DiZinno: The dilemma for Justin Wilson and others, is teams as much as budget


A tweet from Justin Wilson’s younger brother Stefan – himself a young talent continuing to push for that one, big opportunity in IndyCar – this morning hinted that his older, shorter but still towering brother is closer to being off the Verizon IndyCar Series grid than on it for 2015.

“Sad to hear that JW might not get a ride in IndyCar this year. 1 of the most talented in series & plays huge part in push for driver safety,” Stefan Wilson wrote. “It’s certainly a shame. Hoping something happens in the coming weeks. Will be biting my nails, and probably also my tongue at times.”

Even saying that much casts a light on the budgetary constraints needed to get into an IndyCar in 2015, but it leaves out one glaring weakness INDYCAR (the sanctioning body, not the series) needs to look to correct for 2016 and beyond.

It is a dwindling number of teams and available spots for drivers to make the grid.

In Justin Wilson’s case, the one team he’s been with the last three years – Dale Coyne Racing – is the one team left standing from the entirety of his 11-year career in IndyCar to this point.

Conquest Racing, RuSPORT, Newman/Haas Racing and Dreyer & Reinbold Racing are no longer active full-time participants in the championship, and none has completed an IndyCar season in full since DRR in 2012.

That’s four teams gone right there and three others, Dragon Racing, Panther Racing and HVM Racing, have dropped out as their own entity in the last three years, either in terms of shifting to other series or ceasing operations altogether.

Michael Shank Racing, who Wilson frequently drove for in sports cars and together they won the 2012 Rolex 24 at Daytona, sought to enter IndyCar in 2012 but couldn’t finalize an engine lease deal. Shank sold his chassis before he ever had the chance to race it.

Between those eight teams, that’s at least nine to 12 seats that have faded from the IndyCar grid the last few years.

Team numbers ebb and flow, but the point is for Wilson, as well a number of others – Oriol Servia, Alex Tagliani, JR Hildebrand or pick your “was-in-IndyCar-and-now-isn’t driver here” – there are now fewer places to land on the grid.

The IndyCar Series is down to to 10 full-time teams expected for 2015. Three of those teams (Chip Ganassi Racing, Team Penske, Andretti Autosport) will have anywhere from 11 to 13 cars on the grid on their own, leaving even fewer opportunities for others.

As recently as 2010, Wilson’s first year with DRR, there were 24 to 27 cars, and a full 15 teams.

In some respects INDYCAR is lucky to still have that many teams – it’s going to be the same as Formula 1 has, and not too far behind NASCAR Sprint Cup. INDYCAR doles out payments to most of its teams via the Leaders Circle program, to help keep them on the grid.

Still, the last three new full-time teams to enter IndyCar have only entered in the last seven years. Sarah Fisher and Ed Carpenter formed two of them, and they have since merged for this year to form CFH Racing. Bryan Herta (2012 first full season, same as Carpenter’s) is the only other new entrant in that time period.

This lack of new blood from the ownership standpoint is one of the key areas IndyCar needs to seek to address, and it is doing so in part thanks to new designs and manufacturer involvement starting this year.

While the aero kits for 2015 might be perceived as a bandaid rather than an outright salvation fix, they do provide the active manufacturers another area of development.

More hands-on ability to put their stamp on the product is a good thing, and ideally the first generation of aero kits this year leads to more development in further years. More manufacturer money in the championship also could, in theory, mean more willingness to provide further engine leases.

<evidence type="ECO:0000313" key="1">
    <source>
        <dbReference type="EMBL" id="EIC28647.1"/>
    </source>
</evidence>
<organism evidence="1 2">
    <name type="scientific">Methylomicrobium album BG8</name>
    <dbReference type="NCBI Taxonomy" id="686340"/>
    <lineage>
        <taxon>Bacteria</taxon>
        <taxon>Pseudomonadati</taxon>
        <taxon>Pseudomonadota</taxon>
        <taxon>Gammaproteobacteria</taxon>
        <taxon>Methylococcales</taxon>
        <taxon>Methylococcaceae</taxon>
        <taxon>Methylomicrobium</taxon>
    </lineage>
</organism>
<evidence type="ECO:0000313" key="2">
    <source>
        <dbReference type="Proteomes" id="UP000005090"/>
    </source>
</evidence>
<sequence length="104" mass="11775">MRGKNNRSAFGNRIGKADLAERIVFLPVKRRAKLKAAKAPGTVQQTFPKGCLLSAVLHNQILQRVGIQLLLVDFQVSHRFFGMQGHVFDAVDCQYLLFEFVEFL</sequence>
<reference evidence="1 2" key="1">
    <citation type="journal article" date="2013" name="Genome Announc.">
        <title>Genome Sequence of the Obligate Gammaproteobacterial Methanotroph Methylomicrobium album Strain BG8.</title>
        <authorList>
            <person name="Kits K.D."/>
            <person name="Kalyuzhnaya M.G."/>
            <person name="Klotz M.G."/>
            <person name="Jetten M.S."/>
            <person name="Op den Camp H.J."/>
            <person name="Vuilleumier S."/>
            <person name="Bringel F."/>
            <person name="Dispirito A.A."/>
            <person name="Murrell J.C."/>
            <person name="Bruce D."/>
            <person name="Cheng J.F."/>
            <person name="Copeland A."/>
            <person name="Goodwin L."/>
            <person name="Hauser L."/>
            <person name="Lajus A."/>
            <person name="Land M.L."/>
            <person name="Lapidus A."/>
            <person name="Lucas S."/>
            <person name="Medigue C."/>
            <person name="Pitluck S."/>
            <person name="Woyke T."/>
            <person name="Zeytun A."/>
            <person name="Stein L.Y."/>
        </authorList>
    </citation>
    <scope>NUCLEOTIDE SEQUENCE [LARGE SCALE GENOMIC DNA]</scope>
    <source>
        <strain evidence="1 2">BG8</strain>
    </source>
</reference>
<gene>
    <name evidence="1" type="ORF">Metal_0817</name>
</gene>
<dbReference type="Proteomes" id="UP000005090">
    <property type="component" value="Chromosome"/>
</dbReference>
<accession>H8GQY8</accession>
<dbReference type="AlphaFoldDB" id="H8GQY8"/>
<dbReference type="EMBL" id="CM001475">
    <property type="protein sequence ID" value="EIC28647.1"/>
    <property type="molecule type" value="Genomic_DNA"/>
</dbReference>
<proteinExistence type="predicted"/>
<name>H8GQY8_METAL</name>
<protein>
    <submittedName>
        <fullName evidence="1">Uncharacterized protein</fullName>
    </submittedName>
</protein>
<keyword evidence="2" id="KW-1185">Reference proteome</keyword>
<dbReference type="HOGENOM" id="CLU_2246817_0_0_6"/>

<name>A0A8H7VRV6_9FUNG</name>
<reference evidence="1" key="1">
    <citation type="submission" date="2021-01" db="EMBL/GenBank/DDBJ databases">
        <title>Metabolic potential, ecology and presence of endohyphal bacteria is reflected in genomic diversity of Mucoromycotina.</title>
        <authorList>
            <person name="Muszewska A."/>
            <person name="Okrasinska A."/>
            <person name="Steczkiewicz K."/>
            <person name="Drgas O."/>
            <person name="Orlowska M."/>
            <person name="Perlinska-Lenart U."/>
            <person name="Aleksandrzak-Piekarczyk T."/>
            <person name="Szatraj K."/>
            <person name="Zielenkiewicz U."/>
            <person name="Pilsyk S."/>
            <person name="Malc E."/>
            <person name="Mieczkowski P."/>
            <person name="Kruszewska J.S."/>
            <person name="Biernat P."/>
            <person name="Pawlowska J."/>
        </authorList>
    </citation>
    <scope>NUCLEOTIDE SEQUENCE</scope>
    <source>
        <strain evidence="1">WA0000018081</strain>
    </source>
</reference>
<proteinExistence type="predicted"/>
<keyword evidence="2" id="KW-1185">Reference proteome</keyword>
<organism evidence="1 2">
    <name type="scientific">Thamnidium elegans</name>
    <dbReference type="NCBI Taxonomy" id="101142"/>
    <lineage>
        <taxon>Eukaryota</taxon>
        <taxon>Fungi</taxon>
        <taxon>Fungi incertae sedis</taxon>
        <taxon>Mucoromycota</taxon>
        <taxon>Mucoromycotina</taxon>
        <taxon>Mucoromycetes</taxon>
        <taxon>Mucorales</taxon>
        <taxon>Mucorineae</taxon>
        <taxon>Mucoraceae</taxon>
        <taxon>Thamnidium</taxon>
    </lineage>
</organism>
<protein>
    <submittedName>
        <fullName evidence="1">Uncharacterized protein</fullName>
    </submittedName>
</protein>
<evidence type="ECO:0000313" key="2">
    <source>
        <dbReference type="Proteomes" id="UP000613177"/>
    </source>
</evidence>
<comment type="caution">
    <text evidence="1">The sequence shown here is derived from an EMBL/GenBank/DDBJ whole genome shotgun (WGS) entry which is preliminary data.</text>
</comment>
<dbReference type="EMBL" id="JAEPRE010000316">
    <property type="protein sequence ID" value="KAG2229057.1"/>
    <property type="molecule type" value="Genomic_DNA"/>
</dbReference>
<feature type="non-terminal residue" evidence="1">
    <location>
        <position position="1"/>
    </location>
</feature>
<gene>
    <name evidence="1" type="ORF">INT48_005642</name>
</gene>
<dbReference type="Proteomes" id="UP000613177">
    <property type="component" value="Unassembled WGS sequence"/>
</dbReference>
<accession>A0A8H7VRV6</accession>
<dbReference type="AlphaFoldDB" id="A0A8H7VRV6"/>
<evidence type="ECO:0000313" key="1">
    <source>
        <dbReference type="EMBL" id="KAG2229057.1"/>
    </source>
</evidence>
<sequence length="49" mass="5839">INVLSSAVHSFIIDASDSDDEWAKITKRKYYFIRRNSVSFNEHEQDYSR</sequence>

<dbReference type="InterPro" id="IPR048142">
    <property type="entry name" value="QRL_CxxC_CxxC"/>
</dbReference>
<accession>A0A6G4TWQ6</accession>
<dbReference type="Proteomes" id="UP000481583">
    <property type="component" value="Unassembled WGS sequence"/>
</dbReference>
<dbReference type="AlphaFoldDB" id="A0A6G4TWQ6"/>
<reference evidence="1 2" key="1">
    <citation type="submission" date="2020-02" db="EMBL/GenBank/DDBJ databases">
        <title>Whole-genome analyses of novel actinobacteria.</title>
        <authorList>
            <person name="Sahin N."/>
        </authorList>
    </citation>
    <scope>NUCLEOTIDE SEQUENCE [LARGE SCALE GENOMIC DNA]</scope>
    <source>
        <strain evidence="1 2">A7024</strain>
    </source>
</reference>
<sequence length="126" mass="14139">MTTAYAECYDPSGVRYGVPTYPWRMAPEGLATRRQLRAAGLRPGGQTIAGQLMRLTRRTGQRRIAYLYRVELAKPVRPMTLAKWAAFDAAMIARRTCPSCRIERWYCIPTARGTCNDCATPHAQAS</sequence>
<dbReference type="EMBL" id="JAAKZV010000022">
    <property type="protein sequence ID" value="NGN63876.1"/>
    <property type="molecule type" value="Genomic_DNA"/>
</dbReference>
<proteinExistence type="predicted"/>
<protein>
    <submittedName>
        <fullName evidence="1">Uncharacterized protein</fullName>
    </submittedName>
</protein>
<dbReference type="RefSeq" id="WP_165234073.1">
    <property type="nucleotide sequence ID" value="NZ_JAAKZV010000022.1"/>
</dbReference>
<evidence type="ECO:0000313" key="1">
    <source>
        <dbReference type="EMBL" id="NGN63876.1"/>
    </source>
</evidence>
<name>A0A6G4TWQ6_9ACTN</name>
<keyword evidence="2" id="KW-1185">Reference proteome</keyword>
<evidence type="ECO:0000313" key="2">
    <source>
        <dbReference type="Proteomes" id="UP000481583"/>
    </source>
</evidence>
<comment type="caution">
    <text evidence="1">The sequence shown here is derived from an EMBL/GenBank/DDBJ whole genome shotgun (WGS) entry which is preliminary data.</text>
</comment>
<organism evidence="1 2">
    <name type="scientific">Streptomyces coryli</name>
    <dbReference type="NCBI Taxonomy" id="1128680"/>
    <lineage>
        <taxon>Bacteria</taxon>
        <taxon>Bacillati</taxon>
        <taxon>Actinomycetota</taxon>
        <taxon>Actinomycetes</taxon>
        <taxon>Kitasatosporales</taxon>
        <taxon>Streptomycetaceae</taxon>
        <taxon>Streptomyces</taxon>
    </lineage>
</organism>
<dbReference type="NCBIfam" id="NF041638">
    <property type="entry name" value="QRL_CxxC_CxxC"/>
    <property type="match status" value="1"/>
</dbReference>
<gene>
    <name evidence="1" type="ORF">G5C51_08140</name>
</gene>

The second element to note is how the new Dallara IL15 Indy Lights car has increased interest in team ownership in the Mazda Road to Indy ladder. Although only 12 cars have been testing throughout the winter, the target of 15 has been set to start the year and north of 20 for 2016, which includes new team owners.

Two teams – Carlin Racing and 8Star Motorsports – have entered Indy Lights, and if you’ve followed other championships the last few years, you know the caliber of these organizations. Carlin’s preparation and outfit is renowned in Europe; 8Star has starred in sports car racing on these shores.

Additionally, Antonio Ferrari’s Eurointernational team has expressed interest in returning to America earlier this year – ideally his plans come to fruition.

Increase the number of teams and you invariably increase the number of available seats. Find a capable marketing person or persons capable up finding sponsors or generating valuable B2B deals, and the requirement for a driver to bring millions to a seat won’t be as necessary, and a driver of Wilson’s or similar caliber can be hired.

This ties it back to “Bad Ass” – who through no fault of his own is in a dilemma this offseason. He’s got great talent, near universal paddock and industry-wide respect, a keen eye on safety, as younger brother Stefan mentioned, and is genuinely one of the nicest people in the series.

If IndyCar can somehow find a way to recapture the lost teams, then perhaps we wouldn’t be writing about the talent sidelined as a result of faded opportunities.

Strong rebounds for Alex Palou, Chip Ganassi amid some disappointments in the Indy 500


INDIANAPOLIS – Alex Palou had not turned a wheel wrong the entire Month of May at the Indy 500 until Rinus VeeKay turned a wheel into the Chip Ganassi Racing pole-sitter leaving pit road on Lap 94.

“There is nothing I could have done there,” Palou told NBC Sports. “It’s OK, when it is my fault or the team’s fault because everybody makes mistakes. But when there is nothing, you could have done differently there, it feels bad and feels bad for the team.”

Marcus Ericsson was a master at utilizing the “Tail of the Dragon” move that breaks the draft of the car behind him in the closing laps to win last year’s Indianapolis 500. On Sunday, however, the last of three red flags in the final 16 laps of the race had the popular driver from Sweden breathing fire after Team Penske’s Josef Newgarden beat him at his own game on the final lap to win the Indianapolis 500.

Despite the two disappointments, team owner Chip Ganassi was seen on pit road fist-bumping a member on his four-car team in this year’s Indianapolis 500 after his drivers finished second, fourth, sixth and seventh in the tightly contested race.